Why Does My Hair Feel Waxy After Washing

Megan Dominion

The quick answer: It’s probably silicone build-up! Victims of silicone build-up are usually people who wash their hair less often and use styling products. That sounds like just-about every curly-haired friend we have!

Silicone products have so many benefits and actually aren’t harmful or toxic to your hair at all! The bad news is that the build-up can make your hair feel greasy, heavy, dirty and dull-looking. It can also cause your hair to weaken and break, so it’s definitely something that you need to pay attention to. Waxy hair cannot be left unchecked!

Remember, silicone is actually an ingredient in a LOT of hair products, especially primers and masks, so even if you aren’t using a “silicone” product, you’re probably still putting it in your hair in one way or another – even via the conditioner you use!

Don’t worry, if your hair feels waxy or greasy; it’s not damaged. It’s actually a pretty quick fix and we know some tricks that can help prevent the build-up, too.

What is the silicone in hair products?

So silicones are created from a mineral that is actually found in the earth’s crust. This is called Silica. If you’re trying to avoid silicones completely, then check labels for any word that ends in “cone” or “siloxane”.

They’re usually called: Dimethicone, Cyclopentasiloxane, Amodimethicone, Cyclomethicone, Phenyl trimethicone or Cyclopentasiloxane. You get the point!

Why do manufacturers put silicone in hair products?

Remember, they aren’t toxic. Silicones actually can’t penetrate your hair, they just leave a coating on the cuticle of your hair. This is especially useful for people who have high hair porosity which makes them prone to a frizzy hair texture.

Silicones can:

  • Temporarily soften your hair
  • Make your hair appear shinier
  • Protect your hair from heat styling
  • Smooth your hair’s texture
  • Flatten or seal split ends
  • Make hair styling easier
  • Make your hair easier to manage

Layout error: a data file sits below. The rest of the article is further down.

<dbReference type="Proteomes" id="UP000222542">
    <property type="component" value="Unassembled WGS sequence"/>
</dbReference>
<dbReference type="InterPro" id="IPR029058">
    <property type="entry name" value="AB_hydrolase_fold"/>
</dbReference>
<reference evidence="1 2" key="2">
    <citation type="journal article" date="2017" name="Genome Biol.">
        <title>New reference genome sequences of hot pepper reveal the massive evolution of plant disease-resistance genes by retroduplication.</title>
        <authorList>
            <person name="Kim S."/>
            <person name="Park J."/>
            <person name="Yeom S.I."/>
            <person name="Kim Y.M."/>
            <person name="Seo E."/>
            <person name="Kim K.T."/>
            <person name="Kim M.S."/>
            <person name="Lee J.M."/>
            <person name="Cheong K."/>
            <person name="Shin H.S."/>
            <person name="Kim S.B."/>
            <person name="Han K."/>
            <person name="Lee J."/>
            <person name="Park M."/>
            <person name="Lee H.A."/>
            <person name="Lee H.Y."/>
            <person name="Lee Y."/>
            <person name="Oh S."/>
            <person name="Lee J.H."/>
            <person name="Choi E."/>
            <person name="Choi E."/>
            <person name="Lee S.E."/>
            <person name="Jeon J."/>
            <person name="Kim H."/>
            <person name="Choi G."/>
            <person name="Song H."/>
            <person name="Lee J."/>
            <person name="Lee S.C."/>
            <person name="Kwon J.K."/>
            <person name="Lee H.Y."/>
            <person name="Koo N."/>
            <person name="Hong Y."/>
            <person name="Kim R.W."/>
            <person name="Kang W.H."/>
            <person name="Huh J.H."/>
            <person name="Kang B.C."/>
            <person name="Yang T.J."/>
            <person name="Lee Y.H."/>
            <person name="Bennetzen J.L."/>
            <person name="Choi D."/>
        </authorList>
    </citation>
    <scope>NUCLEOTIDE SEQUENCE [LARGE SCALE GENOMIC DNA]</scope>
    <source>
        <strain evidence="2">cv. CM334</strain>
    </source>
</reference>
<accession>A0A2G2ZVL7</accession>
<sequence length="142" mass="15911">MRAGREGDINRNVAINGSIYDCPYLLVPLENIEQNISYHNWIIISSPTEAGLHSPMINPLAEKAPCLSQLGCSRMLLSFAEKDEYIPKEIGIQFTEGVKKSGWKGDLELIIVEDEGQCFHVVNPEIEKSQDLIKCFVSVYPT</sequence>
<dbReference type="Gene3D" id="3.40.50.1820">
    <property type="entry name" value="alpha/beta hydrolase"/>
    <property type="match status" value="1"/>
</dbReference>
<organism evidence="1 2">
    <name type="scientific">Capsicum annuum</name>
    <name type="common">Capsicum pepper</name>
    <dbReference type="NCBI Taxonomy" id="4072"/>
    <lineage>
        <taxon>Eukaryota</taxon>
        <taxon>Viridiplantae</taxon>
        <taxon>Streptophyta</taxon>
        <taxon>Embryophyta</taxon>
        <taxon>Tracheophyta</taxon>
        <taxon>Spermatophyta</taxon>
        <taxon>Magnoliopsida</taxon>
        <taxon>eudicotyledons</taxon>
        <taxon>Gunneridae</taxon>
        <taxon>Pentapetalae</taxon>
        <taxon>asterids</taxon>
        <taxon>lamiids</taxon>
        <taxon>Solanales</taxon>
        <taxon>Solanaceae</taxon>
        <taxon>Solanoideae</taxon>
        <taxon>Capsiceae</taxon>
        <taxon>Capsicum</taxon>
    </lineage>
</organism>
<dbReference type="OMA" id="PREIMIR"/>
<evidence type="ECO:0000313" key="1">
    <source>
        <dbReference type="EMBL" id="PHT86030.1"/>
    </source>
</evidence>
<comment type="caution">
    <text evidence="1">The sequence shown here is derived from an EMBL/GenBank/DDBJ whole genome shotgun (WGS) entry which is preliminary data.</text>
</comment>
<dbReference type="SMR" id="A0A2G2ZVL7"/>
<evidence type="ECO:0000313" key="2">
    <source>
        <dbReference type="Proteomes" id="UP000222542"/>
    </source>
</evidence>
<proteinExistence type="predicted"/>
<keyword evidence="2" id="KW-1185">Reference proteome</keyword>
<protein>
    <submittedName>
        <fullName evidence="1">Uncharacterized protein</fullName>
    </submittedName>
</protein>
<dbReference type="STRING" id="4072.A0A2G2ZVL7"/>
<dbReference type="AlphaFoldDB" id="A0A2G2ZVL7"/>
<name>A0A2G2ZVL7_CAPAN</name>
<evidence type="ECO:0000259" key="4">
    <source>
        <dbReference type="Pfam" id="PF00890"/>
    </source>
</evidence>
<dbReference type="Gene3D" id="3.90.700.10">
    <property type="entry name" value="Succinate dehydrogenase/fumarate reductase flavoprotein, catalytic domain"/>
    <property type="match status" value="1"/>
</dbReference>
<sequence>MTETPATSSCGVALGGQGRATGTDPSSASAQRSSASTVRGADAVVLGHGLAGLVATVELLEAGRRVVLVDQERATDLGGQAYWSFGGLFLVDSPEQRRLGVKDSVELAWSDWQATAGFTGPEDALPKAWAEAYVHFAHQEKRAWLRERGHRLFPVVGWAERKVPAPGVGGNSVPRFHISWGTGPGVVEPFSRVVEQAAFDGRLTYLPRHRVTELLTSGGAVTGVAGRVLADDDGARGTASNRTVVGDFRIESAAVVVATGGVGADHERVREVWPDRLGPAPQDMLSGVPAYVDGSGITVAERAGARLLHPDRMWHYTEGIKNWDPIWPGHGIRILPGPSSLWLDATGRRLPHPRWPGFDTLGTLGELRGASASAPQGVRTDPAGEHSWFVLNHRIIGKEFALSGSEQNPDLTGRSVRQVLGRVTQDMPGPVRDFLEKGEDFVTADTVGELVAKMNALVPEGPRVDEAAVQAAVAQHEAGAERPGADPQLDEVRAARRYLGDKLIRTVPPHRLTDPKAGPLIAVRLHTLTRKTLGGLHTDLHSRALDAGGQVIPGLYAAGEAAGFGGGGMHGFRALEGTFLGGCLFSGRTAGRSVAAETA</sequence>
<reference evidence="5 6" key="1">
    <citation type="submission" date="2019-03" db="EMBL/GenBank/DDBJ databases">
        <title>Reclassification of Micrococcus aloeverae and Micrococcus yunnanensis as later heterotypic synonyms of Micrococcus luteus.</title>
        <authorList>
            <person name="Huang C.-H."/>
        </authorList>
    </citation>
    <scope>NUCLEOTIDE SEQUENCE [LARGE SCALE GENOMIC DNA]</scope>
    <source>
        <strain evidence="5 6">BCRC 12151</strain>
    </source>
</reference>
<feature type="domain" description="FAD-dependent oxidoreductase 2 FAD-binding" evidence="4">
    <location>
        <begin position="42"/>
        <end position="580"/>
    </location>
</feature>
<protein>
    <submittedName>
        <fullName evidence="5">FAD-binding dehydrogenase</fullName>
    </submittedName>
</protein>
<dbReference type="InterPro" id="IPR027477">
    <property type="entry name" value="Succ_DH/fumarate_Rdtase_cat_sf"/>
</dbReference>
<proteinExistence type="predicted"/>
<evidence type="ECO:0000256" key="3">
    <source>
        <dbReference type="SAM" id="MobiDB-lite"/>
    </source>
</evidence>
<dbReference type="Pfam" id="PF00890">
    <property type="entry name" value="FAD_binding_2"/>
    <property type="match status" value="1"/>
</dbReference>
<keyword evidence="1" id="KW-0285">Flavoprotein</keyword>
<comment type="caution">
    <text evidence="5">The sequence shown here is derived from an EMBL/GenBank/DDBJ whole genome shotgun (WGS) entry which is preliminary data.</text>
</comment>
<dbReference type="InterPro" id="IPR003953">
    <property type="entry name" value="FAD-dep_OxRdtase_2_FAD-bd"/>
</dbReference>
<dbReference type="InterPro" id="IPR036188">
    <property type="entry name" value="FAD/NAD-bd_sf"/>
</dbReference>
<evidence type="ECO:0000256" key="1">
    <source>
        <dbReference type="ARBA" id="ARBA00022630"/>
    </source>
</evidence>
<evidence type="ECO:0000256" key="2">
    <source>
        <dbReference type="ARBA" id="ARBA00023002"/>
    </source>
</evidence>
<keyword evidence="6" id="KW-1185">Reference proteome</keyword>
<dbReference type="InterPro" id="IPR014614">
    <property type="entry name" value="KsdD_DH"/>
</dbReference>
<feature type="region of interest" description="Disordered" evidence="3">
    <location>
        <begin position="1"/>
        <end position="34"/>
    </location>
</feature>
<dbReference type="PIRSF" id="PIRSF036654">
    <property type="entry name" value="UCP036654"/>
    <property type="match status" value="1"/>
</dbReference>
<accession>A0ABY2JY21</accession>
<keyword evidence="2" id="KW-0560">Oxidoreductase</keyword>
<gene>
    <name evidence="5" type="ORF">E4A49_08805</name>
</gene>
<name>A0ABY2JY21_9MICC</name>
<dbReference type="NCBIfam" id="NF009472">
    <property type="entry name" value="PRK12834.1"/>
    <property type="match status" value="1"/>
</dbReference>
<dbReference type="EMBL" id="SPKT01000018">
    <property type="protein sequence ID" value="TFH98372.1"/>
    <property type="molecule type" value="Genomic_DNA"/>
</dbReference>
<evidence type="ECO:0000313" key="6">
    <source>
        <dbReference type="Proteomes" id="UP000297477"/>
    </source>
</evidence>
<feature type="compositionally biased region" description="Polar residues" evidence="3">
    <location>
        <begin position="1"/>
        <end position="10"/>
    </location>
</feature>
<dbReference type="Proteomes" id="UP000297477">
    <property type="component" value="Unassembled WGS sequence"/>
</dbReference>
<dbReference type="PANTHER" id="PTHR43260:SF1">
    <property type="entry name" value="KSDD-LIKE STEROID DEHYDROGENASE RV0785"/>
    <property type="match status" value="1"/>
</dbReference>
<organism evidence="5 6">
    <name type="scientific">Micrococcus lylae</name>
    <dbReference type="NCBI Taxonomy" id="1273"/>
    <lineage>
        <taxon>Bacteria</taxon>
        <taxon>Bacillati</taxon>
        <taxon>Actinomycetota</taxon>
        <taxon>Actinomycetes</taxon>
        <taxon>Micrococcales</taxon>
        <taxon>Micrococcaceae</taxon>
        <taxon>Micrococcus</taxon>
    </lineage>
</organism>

It’s actually a big trick for manufacturers to add silicones to conditioners to make you think that your hair is a lot softer and shinier than it is… until it isn’t. It becomes a cycle of needing the conditioner to obtain the same “healthy hair” look, and then a few weeks later your hair feels like it won’t come clean, no matter how many times you wash it – even when removing conditioner from your hair care routine entirely! For most people, silicone also leads to a loss of hair volume, too! It’s a scary situation to be in.

How do you get rid of silicone build-up in your hair?

It’s pretty easy! There are three trusted methods you can try.

1.  Use a shampoo that contains Surfactants.

We love gentle and mild shampoos, but sometimes we just need a bit of chemical assistance to eat away at the product residue in our hair. Surfactants will break down and remove any unwanted silicones and oils that are hiding on your hair’s cuticle. You need to read your labels, though! Ensure that the shampoo you’re purchasing has either Surfactants, Sodium Laureth Sulfate, Ammonium Laureth Sulfate, or Cocamidopropyl Betaine. Double check that the label doesn’t show any silicones as listed above. It would be a toal murder-suicide for your hair-restoring efforts. You can even use this shampoo only when you feel it’s needed, and go back to your favourite shampoo in between uses, or swap out your usual shampoo for one with surfectants.